• FIG. 8 illustrates an example mobile communication device which can be used in embodiments of the invention.
  • DETAILED DESCRIPTION
  • It is understood in advance that although this disclosure includes a detailed description on cloud computing, implementation of the teachings recited herein are not limited to a cloud computing environment. Rather, embodiments of the present invention are capable of being implemented in conjunction with any other type of computing environment now known or later developed.
  • Cloud computing is a model of service delivery for enabling convenient, on-demand network access to a shared pool of configurable computing resources (e.g. networks, network bandwidth, servers, processing, memory, storage, applications, virtual machines, and services) that can be rapidly provisioned and released with minimal management effort or interaction with a provider of the service. This cloud model may include at least five characteristics, at least three service models, and at least four deployment models.
  • Characteristics are as follows:
  • On-demand self-service: a cloud consumer can unilaterally provision computing capabilities, such as server time and network storage, as needed automatically without requiring human interaction with the service's provider.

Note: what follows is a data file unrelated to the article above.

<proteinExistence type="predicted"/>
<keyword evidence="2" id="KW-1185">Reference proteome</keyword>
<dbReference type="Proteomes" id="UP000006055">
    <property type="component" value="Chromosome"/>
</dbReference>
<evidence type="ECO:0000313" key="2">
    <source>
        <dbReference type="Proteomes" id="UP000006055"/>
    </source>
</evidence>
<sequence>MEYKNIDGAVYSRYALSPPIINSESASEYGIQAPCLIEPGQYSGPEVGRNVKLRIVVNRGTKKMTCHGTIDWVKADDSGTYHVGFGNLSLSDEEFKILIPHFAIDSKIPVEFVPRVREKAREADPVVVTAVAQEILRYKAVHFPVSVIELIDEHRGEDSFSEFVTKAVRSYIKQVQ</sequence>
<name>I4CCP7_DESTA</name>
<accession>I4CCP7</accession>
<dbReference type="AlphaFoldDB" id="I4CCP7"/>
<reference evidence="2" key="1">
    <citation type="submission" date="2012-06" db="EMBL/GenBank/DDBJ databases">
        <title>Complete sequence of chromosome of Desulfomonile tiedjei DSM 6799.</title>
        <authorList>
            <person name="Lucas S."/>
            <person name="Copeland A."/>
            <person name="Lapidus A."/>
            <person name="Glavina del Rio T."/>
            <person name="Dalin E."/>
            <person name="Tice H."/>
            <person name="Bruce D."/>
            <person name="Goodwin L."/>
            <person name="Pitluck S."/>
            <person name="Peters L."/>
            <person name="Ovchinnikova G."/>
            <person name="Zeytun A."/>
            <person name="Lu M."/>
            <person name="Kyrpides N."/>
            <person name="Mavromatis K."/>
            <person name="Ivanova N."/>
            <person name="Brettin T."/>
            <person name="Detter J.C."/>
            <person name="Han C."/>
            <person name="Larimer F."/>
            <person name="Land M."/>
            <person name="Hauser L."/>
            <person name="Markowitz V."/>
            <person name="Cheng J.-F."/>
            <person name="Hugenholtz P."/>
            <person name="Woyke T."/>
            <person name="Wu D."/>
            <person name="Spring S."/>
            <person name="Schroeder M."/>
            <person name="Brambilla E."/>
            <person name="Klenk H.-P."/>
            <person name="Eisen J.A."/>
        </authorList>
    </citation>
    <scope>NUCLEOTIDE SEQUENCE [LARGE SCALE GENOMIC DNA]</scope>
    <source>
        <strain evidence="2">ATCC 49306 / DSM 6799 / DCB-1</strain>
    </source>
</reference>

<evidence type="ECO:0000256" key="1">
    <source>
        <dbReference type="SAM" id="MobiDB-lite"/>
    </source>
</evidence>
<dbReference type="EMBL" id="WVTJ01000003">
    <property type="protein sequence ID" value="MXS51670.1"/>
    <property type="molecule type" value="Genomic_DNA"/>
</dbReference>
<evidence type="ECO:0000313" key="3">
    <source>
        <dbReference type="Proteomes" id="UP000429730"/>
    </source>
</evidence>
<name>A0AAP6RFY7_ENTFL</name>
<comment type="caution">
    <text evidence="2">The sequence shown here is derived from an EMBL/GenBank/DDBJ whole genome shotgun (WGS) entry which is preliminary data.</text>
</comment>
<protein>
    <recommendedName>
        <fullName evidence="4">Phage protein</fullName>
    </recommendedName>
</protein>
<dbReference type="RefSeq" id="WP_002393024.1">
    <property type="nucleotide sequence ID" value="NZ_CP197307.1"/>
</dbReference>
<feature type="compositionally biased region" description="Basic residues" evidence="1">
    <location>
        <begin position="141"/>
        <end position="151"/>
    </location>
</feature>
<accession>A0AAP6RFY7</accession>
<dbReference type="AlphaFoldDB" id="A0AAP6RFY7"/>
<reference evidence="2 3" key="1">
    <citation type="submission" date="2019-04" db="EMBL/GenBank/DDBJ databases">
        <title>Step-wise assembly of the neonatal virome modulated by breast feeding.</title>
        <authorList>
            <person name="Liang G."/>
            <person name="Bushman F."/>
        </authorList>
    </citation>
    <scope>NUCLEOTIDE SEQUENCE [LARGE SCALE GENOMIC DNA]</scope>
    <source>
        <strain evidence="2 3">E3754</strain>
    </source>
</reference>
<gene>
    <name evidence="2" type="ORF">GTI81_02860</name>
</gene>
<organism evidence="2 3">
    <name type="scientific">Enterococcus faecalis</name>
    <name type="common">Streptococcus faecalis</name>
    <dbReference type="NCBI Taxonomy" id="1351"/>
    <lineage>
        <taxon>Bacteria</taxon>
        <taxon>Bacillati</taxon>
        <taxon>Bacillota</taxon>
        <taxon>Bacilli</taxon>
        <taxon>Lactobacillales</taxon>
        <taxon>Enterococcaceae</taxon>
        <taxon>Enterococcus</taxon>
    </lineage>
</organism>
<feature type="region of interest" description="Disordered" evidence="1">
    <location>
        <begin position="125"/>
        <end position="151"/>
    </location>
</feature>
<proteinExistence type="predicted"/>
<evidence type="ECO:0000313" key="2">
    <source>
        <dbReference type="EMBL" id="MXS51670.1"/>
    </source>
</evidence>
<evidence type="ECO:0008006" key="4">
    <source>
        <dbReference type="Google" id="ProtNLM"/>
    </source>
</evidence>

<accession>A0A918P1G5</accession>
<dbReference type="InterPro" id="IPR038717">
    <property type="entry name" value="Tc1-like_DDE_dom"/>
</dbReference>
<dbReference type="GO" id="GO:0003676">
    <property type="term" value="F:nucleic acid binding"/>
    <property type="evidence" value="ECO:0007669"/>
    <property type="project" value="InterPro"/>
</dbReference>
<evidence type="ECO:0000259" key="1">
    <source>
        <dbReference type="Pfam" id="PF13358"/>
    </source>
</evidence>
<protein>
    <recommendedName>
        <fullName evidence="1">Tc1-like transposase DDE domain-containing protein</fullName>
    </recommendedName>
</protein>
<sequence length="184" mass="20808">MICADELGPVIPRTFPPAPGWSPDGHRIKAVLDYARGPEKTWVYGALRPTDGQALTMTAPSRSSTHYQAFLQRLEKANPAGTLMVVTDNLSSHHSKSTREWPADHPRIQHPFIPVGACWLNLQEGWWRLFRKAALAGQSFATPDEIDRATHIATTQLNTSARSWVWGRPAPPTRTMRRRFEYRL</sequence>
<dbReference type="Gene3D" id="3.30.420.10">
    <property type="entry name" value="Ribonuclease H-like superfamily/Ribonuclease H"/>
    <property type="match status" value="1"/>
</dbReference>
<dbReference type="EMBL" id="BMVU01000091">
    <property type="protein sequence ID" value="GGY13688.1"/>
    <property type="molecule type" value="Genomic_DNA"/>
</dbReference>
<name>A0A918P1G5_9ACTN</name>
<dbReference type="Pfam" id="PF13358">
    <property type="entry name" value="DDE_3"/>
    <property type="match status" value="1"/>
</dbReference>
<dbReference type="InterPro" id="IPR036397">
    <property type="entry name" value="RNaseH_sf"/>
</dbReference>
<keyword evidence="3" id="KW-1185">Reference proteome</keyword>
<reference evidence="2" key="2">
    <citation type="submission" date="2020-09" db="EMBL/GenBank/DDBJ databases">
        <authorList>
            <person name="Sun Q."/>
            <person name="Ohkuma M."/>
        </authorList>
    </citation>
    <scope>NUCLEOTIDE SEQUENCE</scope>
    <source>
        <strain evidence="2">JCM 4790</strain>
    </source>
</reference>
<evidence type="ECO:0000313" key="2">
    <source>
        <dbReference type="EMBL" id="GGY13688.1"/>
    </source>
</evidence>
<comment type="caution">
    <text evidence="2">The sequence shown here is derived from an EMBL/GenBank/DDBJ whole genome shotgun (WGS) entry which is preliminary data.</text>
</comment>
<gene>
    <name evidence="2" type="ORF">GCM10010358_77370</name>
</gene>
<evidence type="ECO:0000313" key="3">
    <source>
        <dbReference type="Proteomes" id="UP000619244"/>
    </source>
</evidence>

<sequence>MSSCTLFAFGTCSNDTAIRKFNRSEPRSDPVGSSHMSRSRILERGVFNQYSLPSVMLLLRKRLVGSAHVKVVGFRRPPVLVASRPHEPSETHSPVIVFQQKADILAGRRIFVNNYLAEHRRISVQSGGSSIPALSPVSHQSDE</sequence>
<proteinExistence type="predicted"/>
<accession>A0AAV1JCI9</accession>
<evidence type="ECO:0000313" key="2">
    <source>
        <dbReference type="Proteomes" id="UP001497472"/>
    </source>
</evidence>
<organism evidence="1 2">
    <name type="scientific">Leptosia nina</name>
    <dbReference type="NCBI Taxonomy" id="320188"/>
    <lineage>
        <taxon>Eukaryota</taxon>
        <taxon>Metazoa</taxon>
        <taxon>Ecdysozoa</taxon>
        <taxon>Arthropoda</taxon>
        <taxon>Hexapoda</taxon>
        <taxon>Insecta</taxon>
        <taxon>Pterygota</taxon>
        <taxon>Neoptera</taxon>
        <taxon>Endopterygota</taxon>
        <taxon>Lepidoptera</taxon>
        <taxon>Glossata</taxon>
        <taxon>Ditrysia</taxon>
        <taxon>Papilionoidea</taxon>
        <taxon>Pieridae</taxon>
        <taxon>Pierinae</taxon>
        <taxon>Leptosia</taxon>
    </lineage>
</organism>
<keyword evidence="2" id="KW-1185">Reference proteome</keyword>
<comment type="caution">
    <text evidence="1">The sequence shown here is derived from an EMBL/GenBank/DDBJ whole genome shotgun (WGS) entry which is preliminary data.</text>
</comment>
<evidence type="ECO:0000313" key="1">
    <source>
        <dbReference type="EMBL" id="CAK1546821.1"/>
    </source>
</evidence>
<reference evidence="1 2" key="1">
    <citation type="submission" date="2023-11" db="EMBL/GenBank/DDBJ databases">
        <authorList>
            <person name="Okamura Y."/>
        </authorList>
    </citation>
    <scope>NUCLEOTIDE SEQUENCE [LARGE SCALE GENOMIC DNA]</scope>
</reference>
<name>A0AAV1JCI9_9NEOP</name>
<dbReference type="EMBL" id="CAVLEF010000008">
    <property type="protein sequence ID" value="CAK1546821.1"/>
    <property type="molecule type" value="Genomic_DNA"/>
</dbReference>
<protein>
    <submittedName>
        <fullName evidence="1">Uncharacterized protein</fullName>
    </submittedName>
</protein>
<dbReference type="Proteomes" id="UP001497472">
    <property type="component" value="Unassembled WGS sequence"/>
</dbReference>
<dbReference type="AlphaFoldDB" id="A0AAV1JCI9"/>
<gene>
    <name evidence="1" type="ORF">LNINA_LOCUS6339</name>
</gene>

• Broad network access: capabilities are available over a network and accessed through standard mechanisms that promote use by heterogeneous thin or thick client platforms (e.g., mobile phones, laptops, and PDAs).
  • Resource pooling: the provider's computing resources are pooled to serve multiple consumers using a multi-tenant model, with different physical and virtual resources dynamically assigned and reassigned according to demand. There is a sense of location independence in that the consumer generally has no control or knowledge over the exact location of the provided resources but may be able to specify location at a higher level of abstraction (e.g., country, state, or datacenter).